A great landing page should feature a unique image, video or graphic, that actually complements or reinforces the message and call-to-action. Taking the time to do a quality job of image selection and treatment will help solidify a potential customer’s experience, and make you that much more likely to win them over with a conversion.
The following is a great example of what not to do:
Keep your sign-up form short but not too short
Asking for an abundance of information up front? I get it. Sales teams love to have detailed prospect info before going into sales discussions. We’d all be thrilled if every prospect was so enamored with our business that they’d write out their hopes, dreams, and last three performance reviews in the comments section.
The problem on the customer side is that the more form fields you add the more daunting the conversion process looks to a prospect. Facing a lengthy form just to gain information about whether your product or service might be the right fit will invariably result in people bouncing from the page at a higher-than-comfortable rate.
Disclaimer, there’s absolutely such a thing as asking for too little info. If you only ask for an email address, don’t bother to us a captcha form, and throw an offer up on a high traffic page, you’ll be sifting through a small mountain of spam, with no way to sort the good from the bad.
So, what’s the happy medium? As a rule: include only fields that are necessary for a potential lead to advance to the next step in your funnel. No more, no less. In some cases, that’ll be as little as a name and a valid email. Depending on the context, you might have to get a company name and a phone number as well. Again, ask people for what’s essential and nothing more.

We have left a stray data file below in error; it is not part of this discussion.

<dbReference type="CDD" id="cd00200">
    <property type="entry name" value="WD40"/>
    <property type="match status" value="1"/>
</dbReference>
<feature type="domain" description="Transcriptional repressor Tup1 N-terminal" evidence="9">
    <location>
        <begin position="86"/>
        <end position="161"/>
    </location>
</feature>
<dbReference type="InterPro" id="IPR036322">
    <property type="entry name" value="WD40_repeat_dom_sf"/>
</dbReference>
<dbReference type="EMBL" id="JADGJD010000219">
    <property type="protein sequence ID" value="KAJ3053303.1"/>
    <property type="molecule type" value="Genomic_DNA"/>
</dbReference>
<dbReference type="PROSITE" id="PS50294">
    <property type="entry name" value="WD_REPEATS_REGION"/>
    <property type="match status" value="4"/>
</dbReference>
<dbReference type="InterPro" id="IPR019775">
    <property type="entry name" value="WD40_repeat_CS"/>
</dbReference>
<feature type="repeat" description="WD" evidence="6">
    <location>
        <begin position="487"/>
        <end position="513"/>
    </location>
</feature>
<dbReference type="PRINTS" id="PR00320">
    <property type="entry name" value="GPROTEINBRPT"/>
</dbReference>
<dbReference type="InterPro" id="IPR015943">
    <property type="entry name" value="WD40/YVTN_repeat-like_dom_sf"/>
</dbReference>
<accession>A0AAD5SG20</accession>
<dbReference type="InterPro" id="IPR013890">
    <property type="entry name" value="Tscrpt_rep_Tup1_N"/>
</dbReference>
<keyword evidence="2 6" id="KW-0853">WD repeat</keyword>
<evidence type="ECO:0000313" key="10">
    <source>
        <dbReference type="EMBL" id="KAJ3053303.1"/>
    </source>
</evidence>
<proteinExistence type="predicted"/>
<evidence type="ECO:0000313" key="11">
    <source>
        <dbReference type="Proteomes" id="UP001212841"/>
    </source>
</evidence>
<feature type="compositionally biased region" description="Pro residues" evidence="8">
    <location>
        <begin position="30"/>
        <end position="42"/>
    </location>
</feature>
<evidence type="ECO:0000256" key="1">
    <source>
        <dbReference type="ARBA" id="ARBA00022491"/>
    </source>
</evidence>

As much as we hate to generalize: when in doubt, limit the form to just name and email fields:
Don’t bore your prospects
For short-form landing pages brevity is essential. People are busy, so be succinct with your sentences and use bulleted lists wherever it makes sense, rather than writing out paragraphs.
For long-form landing pages make sure you’re telling a very engaging story that a user will easily be able to follow at skimming speed. If your copy is mundane or the story lacks cohesion people will get bored and drop off.
Add some proof of your awesomeness
It’s sadly hard to take a business at their word these days. Some businesses are more than willing to bend the truth to attract customers, which frankly ruins legitimate prospecting efforts for the rest of us. (Sorry, side rant over.)
So, to help bypass a prospect’s initial concerns and skepticism, why not highlight your service or product through the words of your current customers? Adding customer quotes (ideally from a well-known brand, or a representative cross-section of your market) can speak louder than even the most brilliantly crafted marketing copy. This builds a level of trust in a potential client’s mind, that’s hard to come by any other way before a sale.
If getting full customer quotes or testimonials is a major challenge, don’t give up on this. You can still throw in customer logos for the proof-in-the-pudding effect. For extra credit you can even do both. DocuSign does a great job of this.
If you have a dedicated landing page that keeps the call-to-action simple, is direct, proves your product or service to be useful, and is credible, you’ve put your company in a great position to drive quality leads.
And remember, it’s never set-it-and-forget-it with landing pages. A master brewer would never mass produce their first draft (nyuk, nyuk, nyuk) without gauging reactions. And of course neither will you, right?
Happy landing page creation! Now, who’s thirsty?草逼